New criminalisation effort opposed
New criminalisation effort opposed


There have been calls to strengthen efforts against the criminalisation and isolation of republican prisoners following a debate at the Stormont Assembly on the issue.

Prisoners’ campaigners made the call after Ulster Unionist Doug Beattie brought a motion for an end to the special status of republican political prisoners at Maghaberry.

“A key question is, that 22 years on from the ceasefires and 18 years on from the Belfast Agreement, should we still be perpetuating the type of prison regime that existed during the Troubles,” Beattie said.

Beattie, the UUP’s justice spokesman and a former British soldier, called on the Justice Minister to move to a fully integrated regime by 2026.

Minister Claire Sugden said she recognised “the challenges of operating a separated regime” but added “it is clear that there are prisoners who will not integrate and equally clear that if they are forced to do so, that can have a serious and disruptive impact effect on good order, discipline and security of the prison as a whole.”

Sinn Fein proposed an amendment urging the involvement of a planned independent review to examine the operation of the separated regime, which was passed.

The party’s northern chair, Declan Kearney, argued: “Comprehensive prison reform should be at the heart of the political and policy framework for the Department of Justice and the Assembly. Today’s UUP motion completely misses the context and the necessary reform agenda.”

Recent delays in placing republican prisoners on the appropriate wing may be linked to a new strategy to remove the distinction between political prisoners and criminals. A number of weeks ago, four republicans were remanded into Maghaberry on political charges, but prison authorities refused appeals to house them on the Roe 4 Republican wing. Three were eventually moved, but one of the four, Luke O’Neill, is still being held in isolation among a hostile population.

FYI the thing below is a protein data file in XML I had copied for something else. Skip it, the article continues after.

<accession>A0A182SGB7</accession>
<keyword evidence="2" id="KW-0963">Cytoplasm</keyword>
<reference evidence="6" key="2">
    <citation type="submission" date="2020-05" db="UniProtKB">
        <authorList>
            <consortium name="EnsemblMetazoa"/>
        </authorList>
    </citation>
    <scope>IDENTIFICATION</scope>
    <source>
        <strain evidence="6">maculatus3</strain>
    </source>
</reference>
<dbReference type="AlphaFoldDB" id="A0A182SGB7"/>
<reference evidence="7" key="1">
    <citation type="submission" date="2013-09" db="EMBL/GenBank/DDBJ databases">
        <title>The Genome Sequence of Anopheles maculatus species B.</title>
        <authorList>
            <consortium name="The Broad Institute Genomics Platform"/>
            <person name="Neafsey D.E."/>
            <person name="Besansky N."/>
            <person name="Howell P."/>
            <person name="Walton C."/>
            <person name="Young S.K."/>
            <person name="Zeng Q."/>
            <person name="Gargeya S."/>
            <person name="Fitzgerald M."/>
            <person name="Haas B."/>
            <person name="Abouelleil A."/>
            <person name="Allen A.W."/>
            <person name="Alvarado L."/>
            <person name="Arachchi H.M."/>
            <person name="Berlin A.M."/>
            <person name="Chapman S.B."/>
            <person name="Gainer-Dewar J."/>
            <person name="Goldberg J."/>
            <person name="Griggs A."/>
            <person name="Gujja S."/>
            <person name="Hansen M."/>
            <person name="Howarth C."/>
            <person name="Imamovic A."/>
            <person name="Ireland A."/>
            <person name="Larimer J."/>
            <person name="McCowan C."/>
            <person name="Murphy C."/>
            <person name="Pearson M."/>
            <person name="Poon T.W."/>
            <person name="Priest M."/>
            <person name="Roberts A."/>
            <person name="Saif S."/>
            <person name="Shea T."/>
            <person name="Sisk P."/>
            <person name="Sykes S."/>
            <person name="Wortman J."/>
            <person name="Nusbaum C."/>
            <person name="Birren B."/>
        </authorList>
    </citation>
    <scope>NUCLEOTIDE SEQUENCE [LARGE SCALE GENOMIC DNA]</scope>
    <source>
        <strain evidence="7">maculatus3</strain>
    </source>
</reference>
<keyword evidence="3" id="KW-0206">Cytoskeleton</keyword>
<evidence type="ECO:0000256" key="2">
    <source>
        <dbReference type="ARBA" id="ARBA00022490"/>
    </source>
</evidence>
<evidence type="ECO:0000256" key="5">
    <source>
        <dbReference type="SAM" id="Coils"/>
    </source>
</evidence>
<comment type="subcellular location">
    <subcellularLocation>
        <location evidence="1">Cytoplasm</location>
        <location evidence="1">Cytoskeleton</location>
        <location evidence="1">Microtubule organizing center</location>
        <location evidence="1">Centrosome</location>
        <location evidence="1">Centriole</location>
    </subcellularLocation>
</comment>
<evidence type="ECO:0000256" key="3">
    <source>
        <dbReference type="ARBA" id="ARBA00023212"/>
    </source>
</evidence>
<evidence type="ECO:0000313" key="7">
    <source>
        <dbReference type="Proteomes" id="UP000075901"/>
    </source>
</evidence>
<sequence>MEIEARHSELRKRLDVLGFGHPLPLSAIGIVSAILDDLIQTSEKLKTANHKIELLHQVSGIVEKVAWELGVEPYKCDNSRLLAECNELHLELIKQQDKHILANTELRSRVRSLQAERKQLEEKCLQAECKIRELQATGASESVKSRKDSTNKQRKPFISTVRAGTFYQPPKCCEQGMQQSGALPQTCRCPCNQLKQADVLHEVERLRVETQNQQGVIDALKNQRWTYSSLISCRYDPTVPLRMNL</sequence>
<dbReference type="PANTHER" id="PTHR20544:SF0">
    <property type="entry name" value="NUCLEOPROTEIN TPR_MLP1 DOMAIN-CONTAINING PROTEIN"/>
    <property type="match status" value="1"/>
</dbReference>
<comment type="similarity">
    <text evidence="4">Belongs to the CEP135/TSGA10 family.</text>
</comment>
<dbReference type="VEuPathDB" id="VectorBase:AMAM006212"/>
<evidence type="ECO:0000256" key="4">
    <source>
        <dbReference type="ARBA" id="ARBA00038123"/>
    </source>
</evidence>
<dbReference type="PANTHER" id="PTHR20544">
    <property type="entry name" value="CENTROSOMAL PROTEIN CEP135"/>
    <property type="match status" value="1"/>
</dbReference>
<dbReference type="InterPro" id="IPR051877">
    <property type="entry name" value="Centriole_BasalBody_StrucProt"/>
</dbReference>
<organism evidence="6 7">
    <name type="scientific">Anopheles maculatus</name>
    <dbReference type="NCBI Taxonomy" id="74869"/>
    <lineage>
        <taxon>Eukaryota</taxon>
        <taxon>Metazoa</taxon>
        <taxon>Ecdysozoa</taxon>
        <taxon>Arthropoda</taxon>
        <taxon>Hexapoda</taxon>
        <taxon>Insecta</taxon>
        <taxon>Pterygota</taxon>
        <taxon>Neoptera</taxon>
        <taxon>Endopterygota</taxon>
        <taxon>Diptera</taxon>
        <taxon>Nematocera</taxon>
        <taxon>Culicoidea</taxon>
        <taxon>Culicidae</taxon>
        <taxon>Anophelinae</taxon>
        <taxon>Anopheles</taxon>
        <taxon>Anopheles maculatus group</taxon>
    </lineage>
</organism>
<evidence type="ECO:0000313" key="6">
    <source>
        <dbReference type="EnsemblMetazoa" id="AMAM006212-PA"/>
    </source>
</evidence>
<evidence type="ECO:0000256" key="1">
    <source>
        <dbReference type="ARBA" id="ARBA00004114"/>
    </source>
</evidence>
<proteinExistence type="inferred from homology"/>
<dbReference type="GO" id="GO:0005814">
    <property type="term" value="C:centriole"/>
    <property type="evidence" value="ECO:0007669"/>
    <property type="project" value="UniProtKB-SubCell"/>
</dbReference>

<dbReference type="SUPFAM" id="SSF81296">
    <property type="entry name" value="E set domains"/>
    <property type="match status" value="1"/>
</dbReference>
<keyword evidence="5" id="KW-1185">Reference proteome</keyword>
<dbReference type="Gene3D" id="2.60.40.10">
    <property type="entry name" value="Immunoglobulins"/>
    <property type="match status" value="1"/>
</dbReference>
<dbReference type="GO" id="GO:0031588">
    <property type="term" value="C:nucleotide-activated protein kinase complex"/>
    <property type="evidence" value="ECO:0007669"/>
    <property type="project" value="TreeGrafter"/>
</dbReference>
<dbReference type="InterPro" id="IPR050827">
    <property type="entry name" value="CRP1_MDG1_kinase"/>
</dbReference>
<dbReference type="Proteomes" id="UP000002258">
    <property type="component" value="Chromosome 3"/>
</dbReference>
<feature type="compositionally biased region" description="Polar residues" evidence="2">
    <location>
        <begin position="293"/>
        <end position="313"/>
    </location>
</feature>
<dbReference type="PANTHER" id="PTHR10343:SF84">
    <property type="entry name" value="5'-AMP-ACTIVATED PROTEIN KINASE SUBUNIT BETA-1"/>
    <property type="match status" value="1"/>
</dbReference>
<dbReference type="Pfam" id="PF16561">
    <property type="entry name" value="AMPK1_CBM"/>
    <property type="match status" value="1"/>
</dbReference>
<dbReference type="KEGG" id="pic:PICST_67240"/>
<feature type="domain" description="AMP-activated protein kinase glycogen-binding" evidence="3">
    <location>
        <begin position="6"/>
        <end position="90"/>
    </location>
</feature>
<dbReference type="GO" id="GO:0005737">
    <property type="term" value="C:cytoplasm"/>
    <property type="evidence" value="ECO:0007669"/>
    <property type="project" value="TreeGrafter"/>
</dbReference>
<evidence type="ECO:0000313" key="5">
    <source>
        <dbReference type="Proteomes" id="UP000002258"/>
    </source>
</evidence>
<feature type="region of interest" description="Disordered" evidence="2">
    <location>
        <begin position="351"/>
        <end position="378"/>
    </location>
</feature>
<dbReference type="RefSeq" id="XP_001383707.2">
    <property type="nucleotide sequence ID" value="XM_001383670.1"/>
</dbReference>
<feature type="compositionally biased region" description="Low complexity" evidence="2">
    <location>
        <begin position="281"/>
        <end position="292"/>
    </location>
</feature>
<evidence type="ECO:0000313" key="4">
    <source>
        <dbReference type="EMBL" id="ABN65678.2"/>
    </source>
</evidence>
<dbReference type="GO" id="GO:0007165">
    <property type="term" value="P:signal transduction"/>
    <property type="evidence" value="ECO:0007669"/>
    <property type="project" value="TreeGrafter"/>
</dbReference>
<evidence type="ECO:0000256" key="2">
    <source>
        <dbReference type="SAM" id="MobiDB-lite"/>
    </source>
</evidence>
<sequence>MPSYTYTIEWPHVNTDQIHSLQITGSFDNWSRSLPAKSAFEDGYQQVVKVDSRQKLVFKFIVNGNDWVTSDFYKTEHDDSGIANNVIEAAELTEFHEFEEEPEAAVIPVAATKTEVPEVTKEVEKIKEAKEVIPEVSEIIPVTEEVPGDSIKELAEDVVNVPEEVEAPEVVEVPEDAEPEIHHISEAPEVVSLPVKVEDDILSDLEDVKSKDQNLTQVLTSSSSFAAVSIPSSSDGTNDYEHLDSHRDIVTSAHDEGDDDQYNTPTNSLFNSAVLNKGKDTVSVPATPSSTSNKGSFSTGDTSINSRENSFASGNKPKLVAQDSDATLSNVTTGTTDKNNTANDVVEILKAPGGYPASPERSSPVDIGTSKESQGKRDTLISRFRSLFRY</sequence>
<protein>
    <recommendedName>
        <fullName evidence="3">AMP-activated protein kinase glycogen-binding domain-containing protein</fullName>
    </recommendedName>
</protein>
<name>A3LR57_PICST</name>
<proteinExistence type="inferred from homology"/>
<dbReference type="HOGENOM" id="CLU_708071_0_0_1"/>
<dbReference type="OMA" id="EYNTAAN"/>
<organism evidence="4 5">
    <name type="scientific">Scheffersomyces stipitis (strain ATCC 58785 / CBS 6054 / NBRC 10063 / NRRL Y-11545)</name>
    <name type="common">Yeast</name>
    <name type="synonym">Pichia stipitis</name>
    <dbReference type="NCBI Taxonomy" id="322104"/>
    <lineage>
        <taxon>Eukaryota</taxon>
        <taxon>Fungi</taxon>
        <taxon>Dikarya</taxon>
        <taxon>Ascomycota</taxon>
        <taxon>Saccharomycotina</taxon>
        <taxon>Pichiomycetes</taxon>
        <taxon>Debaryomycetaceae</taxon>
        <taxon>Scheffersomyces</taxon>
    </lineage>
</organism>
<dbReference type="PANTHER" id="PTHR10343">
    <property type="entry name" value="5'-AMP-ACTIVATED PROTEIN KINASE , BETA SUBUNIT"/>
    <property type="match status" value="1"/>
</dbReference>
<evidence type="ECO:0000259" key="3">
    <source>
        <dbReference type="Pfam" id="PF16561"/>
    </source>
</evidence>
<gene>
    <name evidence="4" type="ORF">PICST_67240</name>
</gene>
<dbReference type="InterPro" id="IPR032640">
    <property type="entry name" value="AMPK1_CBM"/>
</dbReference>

Sean Bresnahan, chairperson of the Thomas Ashe 1916 Society Omagh, hit out at the manouevering on the issue.

“Thirty-five years on from the H-Block Hunger strikes, it seems that Britain and her local proxies have learned nothing - including, it would seem, those who rose to power on the backs of the hunger strikers but now uphold the same occupation system that drove them to their deaths,” he said.

“Their feeble effort to introduce a mere amendment, as opposed to rejecting this reactionary policy shift outright, should be noted by all progressives. It does not disguise that they are now on the side of those who seek the oppression of political prisoners in Maghaberry.

“We call not only for the rejection of the hypocritical scheming of Doug Beattie - himself a former servant of Britain’s criminal war machine - but likewise for an end to the repressive policies operated at Maghaberry by a reactionary prison regime, under the direction of British Intelligence, whose intent is the torture of republicans in its custody.

“Strip-search, controlled movement and lockdown are waged without relent in a direct challenge to their status as political prisoners, to their right to a dignified existence in accord with that status.”

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© 2016 Irish Republican News